A servant, no older than twelve years she would guess, stumbles up to her with her horse. Its black coat shines in the light of late morning as it tosses its head - as eager to be moving as she is it would seem. She settles it with a hand on its side.
She can feel the gaze of the boy holding him and redirects her attention to meet it. His brown eyes widen under her stare, more white than iris. Thin wrist wobbling, he offers the reins in a fist that’s clenched tight around the leather.
She attempts a smile to put him at ease, but when she reaches forward he drops the reins and backs away hastily. A short bow is all she receives before he’s slipped away again. She purses her lips, mulling over the moment before putting it aside and turning to address Gustus once more.
“No. Taking a battalion would spread rumours that I intend to march on the Ice Nation. A handful of warriors in my forest will hardly alarm anyone. Besides, I will be meeting Anya’s camp, and I can add to my party then if I choose.”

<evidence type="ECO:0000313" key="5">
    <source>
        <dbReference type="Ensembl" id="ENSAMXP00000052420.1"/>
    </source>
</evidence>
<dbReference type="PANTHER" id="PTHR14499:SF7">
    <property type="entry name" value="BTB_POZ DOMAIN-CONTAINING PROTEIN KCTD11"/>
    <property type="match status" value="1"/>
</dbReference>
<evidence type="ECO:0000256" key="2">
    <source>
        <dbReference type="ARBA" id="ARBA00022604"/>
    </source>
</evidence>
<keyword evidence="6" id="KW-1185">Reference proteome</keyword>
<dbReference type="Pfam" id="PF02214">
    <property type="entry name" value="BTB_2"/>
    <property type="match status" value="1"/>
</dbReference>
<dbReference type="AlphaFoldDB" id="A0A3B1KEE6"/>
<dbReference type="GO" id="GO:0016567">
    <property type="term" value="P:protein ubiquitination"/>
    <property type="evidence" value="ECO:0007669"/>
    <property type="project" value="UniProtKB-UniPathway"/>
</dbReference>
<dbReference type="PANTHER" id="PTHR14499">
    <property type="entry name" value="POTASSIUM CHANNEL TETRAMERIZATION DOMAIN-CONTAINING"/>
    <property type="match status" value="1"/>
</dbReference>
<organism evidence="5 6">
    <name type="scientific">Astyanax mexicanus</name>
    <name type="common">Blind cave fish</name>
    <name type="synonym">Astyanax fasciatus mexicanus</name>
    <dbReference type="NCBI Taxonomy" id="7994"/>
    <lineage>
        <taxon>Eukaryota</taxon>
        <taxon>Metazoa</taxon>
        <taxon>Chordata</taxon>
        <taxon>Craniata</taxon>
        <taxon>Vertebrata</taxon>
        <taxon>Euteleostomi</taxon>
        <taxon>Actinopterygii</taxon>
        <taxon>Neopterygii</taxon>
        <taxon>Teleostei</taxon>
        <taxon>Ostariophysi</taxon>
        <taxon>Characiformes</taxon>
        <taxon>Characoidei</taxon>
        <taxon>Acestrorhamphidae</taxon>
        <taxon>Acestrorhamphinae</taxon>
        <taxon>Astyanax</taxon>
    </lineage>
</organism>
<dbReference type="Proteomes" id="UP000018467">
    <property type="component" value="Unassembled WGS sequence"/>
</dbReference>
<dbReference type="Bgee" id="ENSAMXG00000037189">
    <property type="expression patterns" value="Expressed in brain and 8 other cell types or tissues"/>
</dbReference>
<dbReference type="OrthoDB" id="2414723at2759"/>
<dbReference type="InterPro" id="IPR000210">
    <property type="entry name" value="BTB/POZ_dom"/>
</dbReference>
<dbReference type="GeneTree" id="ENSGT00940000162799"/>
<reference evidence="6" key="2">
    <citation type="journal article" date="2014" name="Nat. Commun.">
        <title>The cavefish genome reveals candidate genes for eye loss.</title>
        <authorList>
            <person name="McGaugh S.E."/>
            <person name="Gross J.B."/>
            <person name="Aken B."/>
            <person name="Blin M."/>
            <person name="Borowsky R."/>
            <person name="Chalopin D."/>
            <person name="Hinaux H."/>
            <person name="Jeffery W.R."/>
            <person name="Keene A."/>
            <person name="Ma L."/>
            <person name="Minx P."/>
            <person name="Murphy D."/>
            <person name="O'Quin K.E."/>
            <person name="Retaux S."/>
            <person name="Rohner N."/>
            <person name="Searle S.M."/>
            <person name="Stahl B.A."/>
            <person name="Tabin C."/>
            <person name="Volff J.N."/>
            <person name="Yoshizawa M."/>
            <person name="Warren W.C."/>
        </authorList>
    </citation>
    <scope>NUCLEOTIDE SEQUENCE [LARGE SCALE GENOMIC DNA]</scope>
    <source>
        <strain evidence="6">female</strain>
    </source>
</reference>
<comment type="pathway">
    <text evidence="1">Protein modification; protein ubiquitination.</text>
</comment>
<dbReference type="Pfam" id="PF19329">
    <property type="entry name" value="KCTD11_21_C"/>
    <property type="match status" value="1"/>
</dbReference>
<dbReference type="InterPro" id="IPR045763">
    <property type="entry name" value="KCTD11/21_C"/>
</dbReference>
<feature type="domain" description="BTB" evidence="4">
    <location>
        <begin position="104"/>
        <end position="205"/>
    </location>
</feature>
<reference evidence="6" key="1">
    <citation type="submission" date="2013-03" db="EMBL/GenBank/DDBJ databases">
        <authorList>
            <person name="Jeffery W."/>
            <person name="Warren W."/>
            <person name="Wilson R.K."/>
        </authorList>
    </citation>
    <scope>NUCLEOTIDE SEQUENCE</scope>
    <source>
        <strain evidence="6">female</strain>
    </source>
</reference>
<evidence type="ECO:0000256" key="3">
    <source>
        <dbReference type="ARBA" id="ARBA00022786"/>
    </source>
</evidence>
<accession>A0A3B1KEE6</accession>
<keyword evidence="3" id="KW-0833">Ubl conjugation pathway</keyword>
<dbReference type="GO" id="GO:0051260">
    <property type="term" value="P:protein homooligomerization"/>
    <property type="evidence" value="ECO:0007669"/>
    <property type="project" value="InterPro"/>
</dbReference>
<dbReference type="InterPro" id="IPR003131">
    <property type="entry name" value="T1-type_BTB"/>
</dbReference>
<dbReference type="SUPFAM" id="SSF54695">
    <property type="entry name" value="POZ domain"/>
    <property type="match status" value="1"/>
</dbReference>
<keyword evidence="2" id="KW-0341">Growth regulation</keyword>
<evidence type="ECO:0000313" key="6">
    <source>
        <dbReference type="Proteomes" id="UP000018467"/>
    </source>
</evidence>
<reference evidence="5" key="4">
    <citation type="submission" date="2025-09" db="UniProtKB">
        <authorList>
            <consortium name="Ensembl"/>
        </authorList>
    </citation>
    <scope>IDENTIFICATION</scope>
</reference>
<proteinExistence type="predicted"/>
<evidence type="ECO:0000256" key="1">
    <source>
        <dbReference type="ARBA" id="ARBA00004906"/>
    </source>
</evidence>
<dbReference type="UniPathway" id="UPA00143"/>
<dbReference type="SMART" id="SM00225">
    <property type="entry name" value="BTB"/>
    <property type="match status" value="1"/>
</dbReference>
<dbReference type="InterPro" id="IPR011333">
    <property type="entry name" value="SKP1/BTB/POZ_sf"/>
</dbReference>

He ignores this later fact. “Will they not just think you foolish, traveling with so few to guard you?”
“Of course they will,” she scoffs, checking over her horse again and ensuring her packs are in place, already tired of the conversation. “Let them. If they choose not to remember the last time they underestimated me, it will be their undoing, not mine.”
He lingers as she tightens the strings on one of the packs and places her bow into its carefully constructed hold on the side. She can feel his unpleased and worried energy pressing in on her and it does nothing to stem the flow of anxiousness she already harbours. “Thank you, Gustus. You may leave.”
She hears him sigh, resigned but not surprised. “Yes, Commander. May your journey be safe. Travel well.” His footsteps retreat and she turns away from her horse to face her group.
Most are ready to move out, some already sitting in the saddles of their horses, awaiting her command. The rest stand in a group - quickly pulling on spare bits of leather armour and weapons. Her eyes immediately narrow in on one warrior in particular who is taking a moment to place a few more blue-feathered arrows into her quiver.
The girl in question looks up, fingers stalling on their task. Her hair is loose at points, dirty blonde locks sticking up from where they’ve obviously been hastily braided back. When she sees who it is that addresses her, she abandons what she was doing and stands at attention.